Courses numbered in the 190’s and 290’s focus on a particular topic and are offered only once or twice. These courses are taught at an introductory or intermediate level; specific prerequisites (if any) are noted in the course descriptions.
Please consult Self-Service for the days, times, and locations of these sections.
NOTE: Additional changes are pending once courses are approved by the Curriculum Committee (CC)
ARAB 290, Levantine Colloquial Arabic: Jordanian and Palestinian
Professor S. Alkyam
This is an introductory course to a specific variety of Arabic, i.e. Levantine Arabic. By focusing on the three overreaching groups of dialectical variations Jordanian, Palestinian Urban, and Palestinian/Jordanian Rural dialects, students develop listening/speaking and conversational skills in spoken Arabic at a beginning-level proficiency. Throughout the semester, students develop their speaking skills to talk about the following topics: self, family, relatives, friends, hobbies, daily activities, surroundings (home, school, city, country, etc.). Moreover, students acquire basic conversational skills in certain social occasions such as: exchanging pleasantries; asking for, offering, accepting, and rejecting things.
Prerequisites: ARAB 110 or the equivalent
GHS 290, Communicating Health
Professor C. Waggett
An introductory course analyzing strategies employed to communicate information about disease and health. Students evaluate how public health initiatives have succeeded and struggled to change behaviors, policies, infrastructures, and norms. Students identify the differing health behavior models used to reduce risk, promote healthy habits, and prevent disease. Through an examination of health initiatives at various scales and targeted at different populations, students examine essential elements of public health messaging. Students analyze successful and failed health initiatives across cultures and global contexts to recognize approaches that can both foster confidence in public health messages and initiatives and change people’s attitudes and behaviors. Students explore how various tools can be used to communicate public health outreach initiatives and how these tools can either advance public health messaging and combat misinformation or can serve to hinder efforts and propagate misinformation. This course will fulfill a GHS major and minor elective in ‘Cultures and Society’ dimension.
Prerequisites: GHS 130
HIST 190, Law and Democracy in Ancient Greece
Professor J. Herrman
An examination of legal and political ideals and practices in ancient Greece, with a particular focus on classical Athens, the birthplace of democracy. Topics include the emergence of the concept of justice in archaic Greece, the institutional structure of the political system in classical Athens, and attitudes towards politics and justice as reflected in drama and philosophy. Special attention is paid to the rule of law and the role of the courts, with close studies of prosecution and defense speeches from Athenian trials.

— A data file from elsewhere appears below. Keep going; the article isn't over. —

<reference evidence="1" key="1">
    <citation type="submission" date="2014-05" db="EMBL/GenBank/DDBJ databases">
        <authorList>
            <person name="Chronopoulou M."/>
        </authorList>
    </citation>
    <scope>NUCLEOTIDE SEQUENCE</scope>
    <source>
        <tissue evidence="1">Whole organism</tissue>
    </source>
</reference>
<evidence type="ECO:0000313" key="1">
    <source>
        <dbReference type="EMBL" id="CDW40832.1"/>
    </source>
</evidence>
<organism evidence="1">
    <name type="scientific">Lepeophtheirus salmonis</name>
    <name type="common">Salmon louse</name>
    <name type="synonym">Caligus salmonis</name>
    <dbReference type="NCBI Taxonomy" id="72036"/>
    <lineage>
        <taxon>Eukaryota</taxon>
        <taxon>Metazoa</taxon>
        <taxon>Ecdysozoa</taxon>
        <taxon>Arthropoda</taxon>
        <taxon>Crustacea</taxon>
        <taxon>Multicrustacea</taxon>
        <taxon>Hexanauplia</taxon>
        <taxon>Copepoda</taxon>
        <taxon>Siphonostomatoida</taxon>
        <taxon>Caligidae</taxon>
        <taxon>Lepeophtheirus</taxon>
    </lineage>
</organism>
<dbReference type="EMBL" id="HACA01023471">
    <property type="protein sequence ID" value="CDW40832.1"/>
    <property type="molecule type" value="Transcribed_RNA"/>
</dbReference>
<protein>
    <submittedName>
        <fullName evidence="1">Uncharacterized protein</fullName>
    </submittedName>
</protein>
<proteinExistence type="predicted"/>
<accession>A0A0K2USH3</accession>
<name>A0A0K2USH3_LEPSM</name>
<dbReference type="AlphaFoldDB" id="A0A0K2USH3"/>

INTDS 290 00, Global Citizen Scholars and Globalization
Professor I. Sinha Roy
An evaluation of the ways in which current issues and events related to globalization have impacted the cohort-related theme of the Global Citizen Scholars program, both domestically and internationally. Within the class, an analysis of regional and international case studies explore the complexities related to this theme and the barriers that have hindered progress. Experiential learning through community-based projects center on issues of privilege, power, and social justice across a variety of cultural contexts. Students explore the histories that inform contemporary global issues and the differential impacts of human organizations and actions on global systems. Participants learn to develop and advocate for social justice in ethical and sustainable ways. Students must be Global Citizens Scholars to enroll in this seminar. Signature required.
Must be taken on the letter-grade basis.
Prerequisites: INTDS 190 (Introduction to Global Citizen Scholars)
THTR 190, The Evolving Karamu House and Social Justice
Abbrievated Title: Evolving Karamu House
Professor T. Spivey
A study of Black theatre and drama through the evolution of Cleveland’s Karamu House from the civil rights movement through the Black Arts Movement to today. Students investigate documentary plays on social justice and racial identities from Tamir Rice to Michael Brown. Artists including Charles Gilpin, Langston Hughes, Amiri Baraka, and Dael Orlandersmith are considered. This will be taught as a seven-week course.